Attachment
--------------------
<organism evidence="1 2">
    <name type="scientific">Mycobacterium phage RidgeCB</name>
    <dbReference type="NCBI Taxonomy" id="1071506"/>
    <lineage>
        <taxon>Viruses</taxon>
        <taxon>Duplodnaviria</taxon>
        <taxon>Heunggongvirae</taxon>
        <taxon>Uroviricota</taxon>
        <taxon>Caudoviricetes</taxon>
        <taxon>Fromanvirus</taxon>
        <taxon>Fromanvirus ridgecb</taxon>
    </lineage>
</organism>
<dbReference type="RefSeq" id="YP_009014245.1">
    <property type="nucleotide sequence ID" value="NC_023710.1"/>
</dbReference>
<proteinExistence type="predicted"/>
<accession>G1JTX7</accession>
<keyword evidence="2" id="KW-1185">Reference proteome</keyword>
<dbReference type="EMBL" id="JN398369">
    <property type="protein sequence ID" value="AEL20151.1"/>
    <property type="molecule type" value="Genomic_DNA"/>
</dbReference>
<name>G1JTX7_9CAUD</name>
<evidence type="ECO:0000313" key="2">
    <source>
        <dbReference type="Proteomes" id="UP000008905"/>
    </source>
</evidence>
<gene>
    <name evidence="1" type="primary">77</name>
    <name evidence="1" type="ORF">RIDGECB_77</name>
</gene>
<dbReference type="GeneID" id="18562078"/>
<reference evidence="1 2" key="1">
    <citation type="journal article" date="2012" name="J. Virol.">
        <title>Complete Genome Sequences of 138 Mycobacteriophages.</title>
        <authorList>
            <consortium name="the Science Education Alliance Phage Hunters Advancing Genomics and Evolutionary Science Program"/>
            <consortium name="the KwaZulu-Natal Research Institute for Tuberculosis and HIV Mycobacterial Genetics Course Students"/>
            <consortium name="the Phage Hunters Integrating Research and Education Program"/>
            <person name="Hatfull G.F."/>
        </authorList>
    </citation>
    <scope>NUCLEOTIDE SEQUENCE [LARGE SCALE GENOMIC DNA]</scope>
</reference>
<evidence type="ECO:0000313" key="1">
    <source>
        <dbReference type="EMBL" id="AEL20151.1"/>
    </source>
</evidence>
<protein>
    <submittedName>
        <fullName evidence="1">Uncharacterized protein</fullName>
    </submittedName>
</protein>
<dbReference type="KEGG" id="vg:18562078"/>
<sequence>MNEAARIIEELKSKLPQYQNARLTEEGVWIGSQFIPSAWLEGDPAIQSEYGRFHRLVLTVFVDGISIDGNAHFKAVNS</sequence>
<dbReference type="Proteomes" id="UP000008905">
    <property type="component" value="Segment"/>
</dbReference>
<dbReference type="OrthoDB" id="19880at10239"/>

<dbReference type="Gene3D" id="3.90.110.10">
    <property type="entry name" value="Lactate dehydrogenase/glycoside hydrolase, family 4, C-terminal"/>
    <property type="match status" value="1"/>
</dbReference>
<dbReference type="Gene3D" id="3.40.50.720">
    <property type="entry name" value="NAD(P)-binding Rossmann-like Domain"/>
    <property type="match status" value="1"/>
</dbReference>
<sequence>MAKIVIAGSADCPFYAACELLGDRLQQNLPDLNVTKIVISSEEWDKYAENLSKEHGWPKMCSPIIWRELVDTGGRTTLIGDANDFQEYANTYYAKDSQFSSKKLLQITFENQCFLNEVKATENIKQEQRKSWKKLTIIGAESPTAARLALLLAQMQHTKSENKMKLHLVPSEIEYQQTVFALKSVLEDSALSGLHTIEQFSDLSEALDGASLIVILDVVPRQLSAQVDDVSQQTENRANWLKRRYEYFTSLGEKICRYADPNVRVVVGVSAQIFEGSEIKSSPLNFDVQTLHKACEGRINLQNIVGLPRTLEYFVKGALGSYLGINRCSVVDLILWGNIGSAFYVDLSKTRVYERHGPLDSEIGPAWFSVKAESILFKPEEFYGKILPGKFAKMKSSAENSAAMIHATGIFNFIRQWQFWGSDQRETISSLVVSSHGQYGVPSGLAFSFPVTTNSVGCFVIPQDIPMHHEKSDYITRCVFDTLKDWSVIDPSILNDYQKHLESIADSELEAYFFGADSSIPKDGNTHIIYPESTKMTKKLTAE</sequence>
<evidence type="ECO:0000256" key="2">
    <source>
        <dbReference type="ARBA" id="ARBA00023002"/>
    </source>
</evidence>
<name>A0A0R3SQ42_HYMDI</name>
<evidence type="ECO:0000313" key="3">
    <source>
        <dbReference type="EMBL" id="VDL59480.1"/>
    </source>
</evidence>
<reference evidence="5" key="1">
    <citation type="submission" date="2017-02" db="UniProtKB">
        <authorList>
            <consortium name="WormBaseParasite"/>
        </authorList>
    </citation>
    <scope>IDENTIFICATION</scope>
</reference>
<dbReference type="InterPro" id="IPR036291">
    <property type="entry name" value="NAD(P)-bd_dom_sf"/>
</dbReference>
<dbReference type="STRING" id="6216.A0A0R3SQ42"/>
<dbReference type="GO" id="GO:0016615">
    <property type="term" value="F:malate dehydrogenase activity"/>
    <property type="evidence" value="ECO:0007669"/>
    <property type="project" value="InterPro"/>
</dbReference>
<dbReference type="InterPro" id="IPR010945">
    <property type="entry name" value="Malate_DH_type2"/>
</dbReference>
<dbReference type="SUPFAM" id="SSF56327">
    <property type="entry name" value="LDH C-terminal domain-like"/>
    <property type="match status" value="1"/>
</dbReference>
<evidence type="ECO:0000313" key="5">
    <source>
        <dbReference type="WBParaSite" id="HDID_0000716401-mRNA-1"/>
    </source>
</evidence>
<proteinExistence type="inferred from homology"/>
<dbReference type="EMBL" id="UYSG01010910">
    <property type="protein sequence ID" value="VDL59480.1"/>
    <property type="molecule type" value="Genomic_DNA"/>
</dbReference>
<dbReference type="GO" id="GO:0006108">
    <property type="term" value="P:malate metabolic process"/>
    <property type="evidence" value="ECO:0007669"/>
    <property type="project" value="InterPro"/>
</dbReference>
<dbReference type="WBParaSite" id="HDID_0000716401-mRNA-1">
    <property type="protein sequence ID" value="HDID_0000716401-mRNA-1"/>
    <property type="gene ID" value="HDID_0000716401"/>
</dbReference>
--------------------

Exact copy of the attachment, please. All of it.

<organism evidence="1 2">
    <name type="scientific">Mycobacterium phage RidgeCB</name>
    <dbReference type="NCBI Taxonomy" id="1071506"/>
    <lineage>
        <taxon>Viruses</taxon>
        <taxon>Duplodnaviria</taxon>
        <taxon>Heunggongvirae</taxon>
        <taxon>Uroviricota</taxon>
        <taxon>Caudoviricetes</taxon>
        <taxon>Fromanvirus</taxon>
        <taxon>Fromanvirus ridgecb</taxon>
    </lineage>
</organism>
<dbReference type="RefSeq" id="YP_009014245.1">
    <property type="nucleotide sequence ID" value="NC_023710.1"/>
</dbReference>
<proteinExistence type="predicted"/>
<accession>G1JTX7</accession>
<keyword evidence="2" id="KW-1185">Reference proteome</keyword>
<dbReference type="EMBL" id="JN398369">
    <property type="protein sequence ID" value="AEL20151.1"/>
    <property type="molecule type" value="Genomic_DNA"/>
</dbReference>
<name>G1JTX7_9CAUD</name>
<evidence type="ECO:0000313" key="2">
    <source>
        <dbReference type="Proteomes" id="UP000008905"/>
    </source>
</evidence>
<gene>
    <name evidence="1" type="primary">77</name>
    <name evidence="1" type="ORF">RIDGECB_77</name>
</gene>
<dbReference type="GeneID" id="18562078"/>
<reference evidence="1 2" key="1">
    <citation type="journal article" date="2012" name="J. Virol.">
        <title>Complete Genome Sequences of 138 Mycobacteriophages.</title>
        <authorList>
            <consortium name="the Science Education Alliance Phage Hunters Advancing Genomics and Evolutionary Science Program"/>
            <consortium name="the KwaZulu-Natal Research Institute for Tuberculosis and HIV Mycobacterial Genetics Course Students"/>
            <consortium name="the Phage Hunters Integrating Research and Education Program"/>
            <person name="Hatfull G.F."/>
        </authorList>
    </citation>
    <scope>NUCLEOTIDE SEQUENCE [LARGE SCALE GENOMIC DNA]</scope>
</reference>
<evidence type="ECO:0000313" key="1">
    <source>
        <dbReference type="EMBL" id="AEL20151.1"/>
    </source>
</evidence>
<protein>
    <submittedName>
        <fullName evidence="1">Uncharacterized protein</fullName>
    </submittedName>
</protein>
<dbReference type="KEGG" id="vg:18562078"/>
<sequence>MNEAARIIEELKSKLPQYQNARLTEEGVWIGSQFIPSAWLEGDPAIQSEYGRFHRLVLTVFVDGISIDGNAHFKAVNS</sequence>
<dbReference type="Proteomes" id="UP000008905">
    <property type="component" value="Segment"/>
</dbReference>
<dbReference type="OrthoDB" id="19880at10239"/>

<dbReference type="Gene3D" id="3.90.110.10">
    <property type="entry name" value="Lactate dehydrogenase/glycoside hydrolase, family 4, C-terminal"/>
    <property type="match status" value="1"/>
</dbReference>
<dbReference type="Gene3D" id="3.40.50.720">
    <property type="entry name" value="NAD(P)-binding Rossmann-like Domain"/>
    <property type="match status" value="1"/>
</dbReference>
<sequence>MAKIVIAGSADCPFYAACELLGDRLQQNLPDLNVTKIVISSEEWDKYAENLSKEHGWPKMCSPIIWRELVDTGGRTTLIGDANDFQEYANTYYAKDSQFSSKKLLQITFENQCFLNEVKATENIKQEQRKSWKKLTIIGAESPTAARLALLLAQMQHTKSENKMKLHLVPSEIEYQQTVFALKSVLEDSALSGLHTIEQFSDLSEALDGASLIVILDVVPRQLSAQVDDVSQQTENRANWLKRRYEYFTSLGEKICRYADPNVRVVVGVSAQIFEGSEIKSSPLNFDVQTLHKACEGRINLQNIVGLPRTLEYFVKGALGSYLGINRCSVVDLILWGNIGSAFYVDLSKTRVYERHGPLDSEIGPAWFSVKAESILFKPEEFYGKILPGKFAKMKSSAENSAAMIHATGIFNFIRQWQFWGSDQRETISSLVVSSHGQYGVPSGLAFSFPVTTNSVGCFVIPQDIPMHHEKSDYITRCVFDTLKDWSVIDPSILNDYQKHLESIADSELEAYFFGADSSIPKDGNTHIIYPESTKMTKKLTAE</sequence>
<evidence type="ECO:0000256" key="2">
    <source>
        <dbReference type="ARBA" id="ARBA00023002"/>
    </source>
</evidence>
<name>A0A0R3SQ42_HYMDI</name>
<evidence type="ECO:0000313" key="3">
    <source>
        <dbReference type="EMBL" id="VDL59480.1"/>
    </source>
</evidence>
<reference evidence="5" key="1">
    <citation type="submission" date="2017-02" db="UniProtKB">
        <authorList>
            <consortium name="WormBaseParasite"/>
        </authorList>
    </citation>
    <scope>IDENTIFICATION</scope>
</reference>
<dbReference type="InterPro" id="IPR036291">
    <property type="entry name" value="NAD(P)-bd_dom_sf"/>
</dbReference>
<dbReference type="STRING" id="6216.A0A0R3SQ42"/>
<dbReference type="GO" id="GO:0016615">
    <property type="term" value="F:malate dehydrogenase activity"/>
    <property type="evidence" value="ECO:0007669"/>
    <property type="project" value="InterPro"/>
</dbReference>
<dbReference type="InterPro" id="IPR010945">
    <property type="entry name" value="Malate_DH_type2"/>
</dbReference>
<dbReference type="SUPFAM" id="SSF56327">
    <property type="entry name" value="LDH C-terminal domain-like"/>
    <property type="match status" value="1"/>
</dbReference>
<evidence type="ECO:0000313" key="5">
    <source>
        <dbReference type="WBParaSite" id="HDID_0000716401-mRNA-1"/>
    </source>
</evidence>
<proteinExistence type="inferred from homology"/>
<dbReference type="EMBL" id="UYSG01010910">
    <property type="protein sequence ID" value="VDL59480.1"/>
    <property type="molecule type" value="Genomic_DNA"/>
</dbReference>
<dbReference type="GO" id="GO:0006108">
    <property type="term" value="P:malate metabolic process"/>
    <property type="evidence" value="ECO:0007669"/>
    <property type="project" value="InterPro"/>
</dbReference>
<dbReference type="WBParaSite" id="HDID_0000716401-mRNA-1">
    <property type="protein sequence ID" value="HDID_0000716401-mRNA-1"/>
    <property type="gene ID" value="HDID_0000716401"/>
</dbReference>